A tense excitement lay on the watchers; and no sound came from them but that of quick breathing as they waited for what they knew was imminent.
Outside the evening was wonderfully still; they could hear two men talking somewhere in the street below; but from the priory came no sound. The chink of the picks was still, and the cries of the workmen. Far away beyond the castle on their left came an insistent barking of a dog; and once, when a horseman rode by below Chris bit his lip with vexation, for it seemed to him like the disturbing of a death bed. A star or two looked out, vanished, and peeped again from the luminous sky, to the south, and the downs beneath were grey and hazy.
All the watchers now had their eyes on the eastern end of the church that lay in dim shadow; they could see the roof of the vault behind where the high altar lay beneath; the flying buttress of a chapel below; and, nearer, the low roof of the Lady-chapel.
Chris kept his eyes strained on the upper vault, for there, he knew the first movement would show itself.
The time seemed interminable. He moistened his dry lips from time to time, shifted his position a little, and moved his elbow from the sharp moulding of the window-frame.
Then he caught his breath.
From where he sat, in the direct line of his eyes, the top of a patch of evergreen copse was visible just beyond the roof of the vault; and as he looked he saw that a patch of paler green had appeared below it. All in a moment he saw too the flying buttress crook itself like an elbow and disappear. Then the vault was gone and the roof beyond; the walls sank with incredible slowness and vanished.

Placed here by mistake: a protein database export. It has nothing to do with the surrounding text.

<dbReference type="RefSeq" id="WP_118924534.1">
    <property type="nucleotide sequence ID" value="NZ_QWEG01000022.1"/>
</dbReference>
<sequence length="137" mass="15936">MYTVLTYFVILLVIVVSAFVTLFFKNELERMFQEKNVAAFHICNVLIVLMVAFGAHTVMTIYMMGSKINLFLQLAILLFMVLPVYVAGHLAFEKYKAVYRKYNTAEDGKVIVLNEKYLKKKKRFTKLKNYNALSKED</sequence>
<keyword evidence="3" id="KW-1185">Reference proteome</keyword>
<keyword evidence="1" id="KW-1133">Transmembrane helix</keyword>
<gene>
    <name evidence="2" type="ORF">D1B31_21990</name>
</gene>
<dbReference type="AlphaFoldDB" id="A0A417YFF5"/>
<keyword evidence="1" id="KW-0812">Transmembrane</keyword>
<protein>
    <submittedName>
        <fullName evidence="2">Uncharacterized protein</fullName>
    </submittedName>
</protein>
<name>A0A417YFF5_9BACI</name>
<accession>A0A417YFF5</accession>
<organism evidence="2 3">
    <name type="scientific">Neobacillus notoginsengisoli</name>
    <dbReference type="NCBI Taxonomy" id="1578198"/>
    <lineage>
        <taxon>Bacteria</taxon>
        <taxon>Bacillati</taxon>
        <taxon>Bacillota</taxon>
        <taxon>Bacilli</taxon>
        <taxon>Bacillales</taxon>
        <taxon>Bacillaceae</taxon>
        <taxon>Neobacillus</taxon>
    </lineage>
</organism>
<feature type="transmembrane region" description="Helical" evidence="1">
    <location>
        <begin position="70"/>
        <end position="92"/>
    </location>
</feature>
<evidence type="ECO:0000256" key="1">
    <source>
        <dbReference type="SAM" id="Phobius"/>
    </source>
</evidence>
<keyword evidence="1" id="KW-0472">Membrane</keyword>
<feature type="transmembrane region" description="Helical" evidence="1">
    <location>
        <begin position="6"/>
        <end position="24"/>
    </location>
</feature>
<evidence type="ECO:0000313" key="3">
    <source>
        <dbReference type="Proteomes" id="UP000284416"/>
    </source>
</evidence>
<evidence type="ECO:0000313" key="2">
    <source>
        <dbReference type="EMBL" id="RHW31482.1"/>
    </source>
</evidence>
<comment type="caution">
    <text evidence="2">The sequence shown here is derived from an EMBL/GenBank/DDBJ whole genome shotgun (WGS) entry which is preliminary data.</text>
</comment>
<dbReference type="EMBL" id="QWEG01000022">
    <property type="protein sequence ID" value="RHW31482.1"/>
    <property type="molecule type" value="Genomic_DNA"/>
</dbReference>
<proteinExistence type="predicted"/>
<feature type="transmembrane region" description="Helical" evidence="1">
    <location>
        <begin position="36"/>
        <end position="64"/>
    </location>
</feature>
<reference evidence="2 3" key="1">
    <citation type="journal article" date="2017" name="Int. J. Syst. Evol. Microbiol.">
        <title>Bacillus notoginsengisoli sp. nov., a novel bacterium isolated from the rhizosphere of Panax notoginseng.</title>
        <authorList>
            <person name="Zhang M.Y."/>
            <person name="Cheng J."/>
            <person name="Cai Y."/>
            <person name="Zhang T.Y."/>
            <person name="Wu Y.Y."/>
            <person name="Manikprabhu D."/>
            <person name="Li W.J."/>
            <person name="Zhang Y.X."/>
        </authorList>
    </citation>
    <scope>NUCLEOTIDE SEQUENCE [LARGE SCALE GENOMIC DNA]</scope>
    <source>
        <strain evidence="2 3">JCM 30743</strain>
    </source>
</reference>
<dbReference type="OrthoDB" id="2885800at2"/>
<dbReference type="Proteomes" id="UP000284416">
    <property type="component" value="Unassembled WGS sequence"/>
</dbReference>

A cloud of white dust puffed up like smoke.
Then through the open window came the roar of the tumbling masonry; and shrill above it the clamour of a great crowd.
THE KING’S GRATITUDE
The period that followed the destruction of Lewes Priory held very strange months for Chris. He had slipped out of the stream into a back-water, from which he could watch the swift movements of the time, while himself undisturbed by them; for no further notice was taken of his refusal to sign the surrender or of his resistance to the Commissioners. The hands of the authorities were so full of business that apparently it was not worth their while to trouble about an inoffensive monk of no particular notoriety, who after all had done little except in a negative way, and who appeared now to acquiesce in silence and seclusion.
The household at Overfield was of a very mixed nature. Dom Anthony after a month or two had left for the Continent to take up his vocation in a Benedictine house; and Sir James and his wife, Chris, Margaret, and Mr. Carleton remained together. For the present Chris and Margaret were determined to wait, for a hundred things might intervene—Henry’s death, a changing of his mind, a foreign invasion on the part of the Catholic powers, an internal revolt in England, and such things—and set the clock back again, and, unlike Dom Anthony, they had a home where they could follow their Rules in tolerable comfort.